Arnold v. Social Security Administration
ORDER affirming the decision denying Arnold's application and dismissing complaint. Signed by Judge D. P. Marshall Jr. on 7/24/13. (kpr)
IN THE UNITED STATES DISTRICT COURT
EASTERN DISTRICT OF ARKANSAS
GRACIE LYNN ARNOLD
CAROLYN W. COLVIN, Commissioner,
Social Security Administration
Arnold sought disability insurance benefits and supplemental security
income. She last worked as a housekeeper at a La Quinta Inn. She maintains
that pain and swelling in her knees prevent her from working.
Commissioner's ALJ identified a remote knee surgery and osteoarthritis of the
knees as severe impairments. He determined Arnold could do light work that
didn't require frequent crouching. Because a vocational expert identified jobs
Arnold could do- including her past work as a hotel housekeeper- the ALJ
denied Arnold's application, her third. Arnold appeals. The fighting issue is
whether substantial evidence supports the Commissioner's denial. Prosch v.
Apfel, 201 F.3d 1010, 1012 (8th Cir. 2000).
Arnold maintains her knees prevent her from working, but medical
evidence does not support her claim. In Arnold's most recent medical exam,
the doctor found tenderness, slight swelling, and crunching in the right knee,
and crunching in the left knee. Knee pain prevented Arnold from squatting
or rising from a squatting position. The doctor opined that Arnold had a mild
to moderate limitation in walking and standing.
Arnold's most recent
radiographic imaging showed mild degenerative changes in the inner
compartment of both knees. Degenerative changes often cause pain, but the
characterization of Arnold's changes as "mild" does not suggest disabling
pain. This evidence adequately supports the ALJ' s conclusion that Arnold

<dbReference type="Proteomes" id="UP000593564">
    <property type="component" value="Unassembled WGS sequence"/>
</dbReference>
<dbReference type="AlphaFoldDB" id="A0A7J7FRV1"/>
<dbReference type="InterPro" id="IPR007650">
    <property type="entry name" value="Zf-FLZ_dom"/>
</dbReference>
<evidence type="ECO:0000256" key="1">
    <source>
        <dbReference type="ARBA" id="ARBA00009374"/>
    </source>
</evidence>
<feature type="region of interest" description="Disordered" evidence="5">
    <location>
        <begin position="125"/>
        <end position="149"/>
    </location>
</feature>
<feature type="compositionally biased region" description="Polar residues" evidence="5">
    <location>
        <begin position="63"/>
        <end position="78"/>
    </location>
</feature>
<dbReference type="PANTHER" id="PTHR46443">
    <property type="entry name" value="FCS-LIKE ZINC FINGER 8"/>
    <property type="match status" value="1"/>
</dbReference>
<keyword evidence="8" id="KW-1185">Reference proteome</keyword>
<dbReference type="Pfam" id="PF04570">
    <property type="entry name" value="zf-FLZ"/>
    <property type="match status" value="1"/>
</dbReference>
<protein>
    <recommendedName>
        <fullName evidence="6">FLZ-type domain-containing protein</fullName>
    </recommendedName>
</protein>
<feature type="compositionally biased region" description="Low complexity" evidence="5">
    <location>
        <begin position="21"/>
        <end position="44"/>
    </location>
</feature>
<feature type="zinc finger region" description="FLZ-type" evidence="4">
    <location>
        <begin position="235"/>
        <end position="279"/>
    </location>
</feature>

could do light work not requiring frequent crouching. Prosch, 201 F.3d at
The ALJ relied on Arnold's daily activities in discounting the credibility
of her claim of disabling pain. Arnold challenges this reliance. The ALJ,
however, also considered Arnold's medical records, her level of care (overthe-counter pain relievers, tonic water, and leg elevation) and her testimony
that her disabled husband did the cooking, cleaning, and shopping. A
reasonable mind would accept all this evidence as adequate to show Arnold
over-stated her pain. Dunahoo v. Apfel, 241 F.3d 1033, 1038 (8th Cir. 2001).
Arnold also argues, in passing, that the ALJ disregarded her treating
physician's opinion that she must elevate her right leg four times daily. No
error occurred. This one-time instruction did not establish a non-exertional
impairment. Medical recommendations also included physical therapy and
weight loss. Arnold reported less pain with physical therapy. Her last
treatment record reflected weight gain. And there was no recommendation
for the left leg. The Court affirms the decision denying Arnold's application.
D.P. Marshall r.
United States District Judge
24 July 2013
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